First Drive: 2011 Ford Fiesta -- Let's Throw a Party for this One!
However, it turns out that the sporty Fiesta had a very successful presence worldwide, so much so that Ford wanted to build on that global reputation with the new model, and because they were marketing it to the new generation of Millennials, they weren't worried that new buyers would remember it as I did.
Since that time, Ford created the "Fiesta Movement," a social media marketing campaign that offered the European Fiesta to American "Agents" to drive for six months while using their online network to create buzz about the upcoming American version. Can we say WINNER? The first Fiesta Movement generated more than 6.2 million YouTube views, more than 750,000 Flickr photo views, and nearly 4 million Twitter impressions. Ford debuted its American version at the 2009 Los Angeles Auto Show, and invited journalists (ME!) to see it up close and personal, inside and out. We learned about its special technology, including a brand-new PowerShift dual-clutch automatic transmission sealed for the life of the vehicle and expected to help the Fiesta garner an expected best-in-class fuel-economy rating of 40 mpg on the highway. (That's equivalent to my original Festiva, with twice the horsepower and style!)
Earlier this year, Ford began taking reservations online. More than 120,000 people raised their hands in interest, and approximately 11,000 actually specified and reserved their own models, some influenced by the offer of a free Sync package for early orders, others simply because the wanted to be among the first to own the sassy little car that is bound to send the import compacts running for cover.
And I should know: I've owned two Honda Civics (as well as two Accords and an Odyssey). I know the standard the imports have set, and recognize that this little car could very well become Ford's own Civic beater, bringing a new audience to American cars.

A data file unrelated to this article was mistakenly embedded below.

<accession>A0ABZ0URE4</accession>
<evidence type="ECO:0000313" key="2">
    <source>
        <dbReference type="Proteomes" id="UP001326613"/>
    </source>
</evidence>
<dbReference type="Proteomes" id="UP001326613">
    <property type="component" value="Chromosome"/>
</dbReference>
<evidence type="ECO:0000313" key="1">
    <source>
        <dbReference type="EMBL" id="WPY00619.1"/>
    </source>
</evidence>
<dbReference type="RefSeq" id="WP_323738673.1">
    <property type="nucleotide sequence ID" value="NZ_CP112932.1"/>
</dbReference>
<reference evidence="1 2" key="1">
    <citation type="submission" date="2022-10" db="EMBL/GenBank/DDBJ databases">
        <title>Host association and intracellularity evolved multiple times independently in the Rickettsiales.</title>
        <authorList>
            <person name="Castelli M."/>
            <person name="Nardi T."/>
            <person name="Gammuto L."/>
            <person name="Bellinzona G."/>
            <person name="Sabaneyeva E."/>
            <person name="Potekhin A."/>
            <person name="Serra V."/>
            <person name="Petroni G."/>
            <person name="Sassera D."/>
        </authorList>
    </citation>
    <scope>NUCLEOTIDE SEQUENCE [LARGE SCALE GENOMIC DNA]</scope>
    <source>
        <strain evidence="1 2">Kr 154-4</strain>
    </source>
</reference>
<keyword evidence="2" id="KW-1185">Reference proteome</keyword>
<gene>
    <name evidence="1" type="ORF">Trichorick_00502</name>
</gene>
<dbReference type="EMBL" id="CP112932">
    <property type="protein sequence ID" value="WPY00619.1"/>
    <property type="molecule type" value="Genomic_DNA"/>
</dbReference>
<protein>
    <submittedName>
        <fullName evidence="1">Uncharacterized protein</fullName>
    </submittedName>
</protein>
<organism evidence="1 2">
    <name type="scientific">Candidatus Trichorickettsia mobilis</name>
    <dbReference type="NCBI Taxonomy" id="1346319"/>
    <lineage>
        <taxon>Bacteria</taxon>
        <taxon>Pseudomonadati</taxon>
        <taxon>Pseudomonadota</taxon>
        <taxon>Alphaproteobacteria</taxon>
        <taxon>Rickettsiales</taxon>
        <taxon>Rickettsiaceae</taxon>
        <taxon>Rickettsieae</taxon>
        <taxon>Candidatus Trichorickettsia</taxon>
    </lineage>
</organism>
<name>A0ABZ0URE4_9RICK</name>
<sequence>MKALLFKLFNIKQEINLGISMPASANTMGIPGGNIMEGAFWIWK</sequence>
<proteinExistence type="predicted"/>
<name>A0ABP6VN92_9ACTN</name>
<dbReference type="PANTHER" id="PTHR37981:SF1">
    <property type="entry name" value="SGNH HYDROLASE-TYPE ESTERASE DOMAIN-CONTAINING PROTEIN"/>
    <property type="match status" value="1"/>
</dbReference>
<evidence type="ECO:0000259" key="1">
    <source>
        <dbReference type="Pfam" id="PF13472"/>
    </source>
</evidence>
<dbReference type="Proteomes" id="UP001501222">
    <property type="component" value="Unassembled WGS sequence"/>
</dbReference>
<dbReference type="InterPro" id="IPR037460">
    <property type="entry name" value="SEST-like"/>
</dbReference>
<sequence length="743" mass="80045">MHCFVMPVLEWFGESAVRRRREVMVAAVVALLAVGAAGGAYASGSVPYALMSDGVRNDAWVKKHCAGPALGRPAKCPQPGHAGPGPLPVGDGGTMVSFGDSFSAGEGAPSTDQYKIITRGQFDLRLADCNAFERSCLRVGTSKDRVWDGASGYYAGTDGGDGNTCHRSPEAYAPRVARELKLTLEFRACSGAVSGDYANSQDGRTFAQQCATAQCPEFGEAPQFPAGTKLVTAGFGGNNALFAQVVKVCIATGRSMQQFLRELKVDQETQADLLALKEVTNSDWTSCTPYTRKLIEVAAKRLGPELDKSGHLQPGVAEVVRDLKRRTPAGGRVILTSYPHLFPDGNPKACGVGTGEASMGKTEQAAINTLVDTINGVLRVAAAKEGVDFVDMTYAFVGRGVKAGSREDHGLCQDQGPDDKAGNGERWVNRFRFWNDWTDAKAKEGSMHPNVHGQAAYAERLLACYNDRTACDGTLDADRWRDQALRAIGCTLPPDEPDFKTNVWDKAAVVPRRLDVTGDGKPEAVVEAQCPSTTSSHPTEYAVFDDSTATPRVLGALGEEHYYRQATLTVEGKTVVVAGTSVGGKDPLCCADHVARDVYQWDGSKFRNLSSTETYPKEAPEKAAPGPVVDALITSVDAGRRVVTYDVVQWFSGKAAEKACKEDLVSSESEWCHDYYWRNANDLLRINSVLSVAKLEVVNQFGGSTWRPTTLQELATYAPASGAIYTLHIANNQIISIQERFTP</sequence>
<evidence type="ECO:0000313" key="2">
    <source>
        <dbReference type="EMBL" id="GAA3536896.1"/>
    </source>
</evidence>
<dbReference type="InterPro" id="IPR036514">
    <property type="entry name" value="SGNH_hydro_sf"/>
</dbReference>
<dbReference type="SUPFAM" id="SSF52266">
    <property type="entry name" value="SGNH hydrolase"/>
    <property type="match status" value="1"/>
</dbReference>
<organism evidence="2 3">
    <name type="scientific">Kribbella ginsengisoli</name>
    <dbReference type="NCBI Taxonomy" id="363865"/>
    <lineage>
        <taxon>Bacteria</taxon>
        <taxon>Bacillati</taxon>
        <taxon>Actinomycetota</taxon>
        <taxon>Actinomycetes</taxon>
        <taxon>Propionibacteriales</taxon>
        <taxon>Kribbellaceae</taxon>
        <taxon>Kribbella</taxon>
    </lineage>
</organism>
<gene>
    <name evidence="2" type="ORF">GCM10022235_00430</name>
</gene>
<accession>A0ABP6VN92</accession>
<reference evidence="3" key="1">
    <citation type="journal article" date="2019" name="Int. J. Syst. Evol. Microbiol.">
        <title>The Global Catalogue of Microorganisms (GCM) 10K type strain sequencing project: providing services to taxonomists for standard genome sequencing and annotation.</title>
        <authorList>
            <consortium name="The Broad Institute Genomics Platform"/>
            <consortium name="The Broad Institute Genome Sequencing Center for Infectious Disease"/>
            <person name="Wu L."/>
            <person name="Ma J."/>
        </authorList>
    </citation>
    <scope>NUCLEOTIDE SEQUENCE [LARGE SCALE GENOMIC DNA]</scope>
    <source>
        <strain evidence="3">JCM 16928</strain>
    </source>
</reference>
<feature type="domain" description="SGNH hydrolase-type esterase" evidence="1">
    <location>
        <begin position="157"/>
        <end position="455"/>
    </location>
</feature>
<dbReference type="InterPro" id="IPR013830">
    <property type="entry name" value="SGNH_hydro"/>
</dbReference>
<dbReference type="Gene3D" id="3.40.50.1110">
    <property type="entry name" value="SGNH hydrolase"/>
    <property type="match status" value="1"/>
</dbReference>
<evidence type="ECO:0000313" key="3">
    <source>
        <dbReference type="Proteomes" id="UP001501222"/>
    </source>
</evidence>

So guess what? After an opportunity to take an extended test drive of the American-spec 2011 Ford Fiesta with a collection of journalists in San Francisco last week, I am even more in love with this car.
What do you want to know about it? I drove both the automatic and the manual version with the 1.6-liter/119-horsepower DOHC four-cylinder engine. I sampled both the stylish little five-door hatchback and the more elegant, 13-inch-longer four-door sedan. I drove it up and down curvy mountain roads of Santa Cruz, up the gorgeous Pacific Coast Highway, and then (bonus!) raced it on an autocross course in the parking lot of Candlestick Park. Regardless of the transmission, the car was perky and fun to drive on the variety of roadways.
Handling was firm and responsive, thanks to Ford's standard electric power-assisted steering (EPAS) system tuned to offer refined overall driving dynamics. It works with a software-based technology called Active Nibble Control - a Ford proprietary invention - which senses road imperfections that can disrupt a smooth ride, and compensates for it so the driver isn't even aware it's happening. "Nibble Control," sounds funny and we made a few jokes about the name, but in the end, the feature seemed to work just fine, seamlessly adjusting for roadway situations that might otherwise cause the car to pull.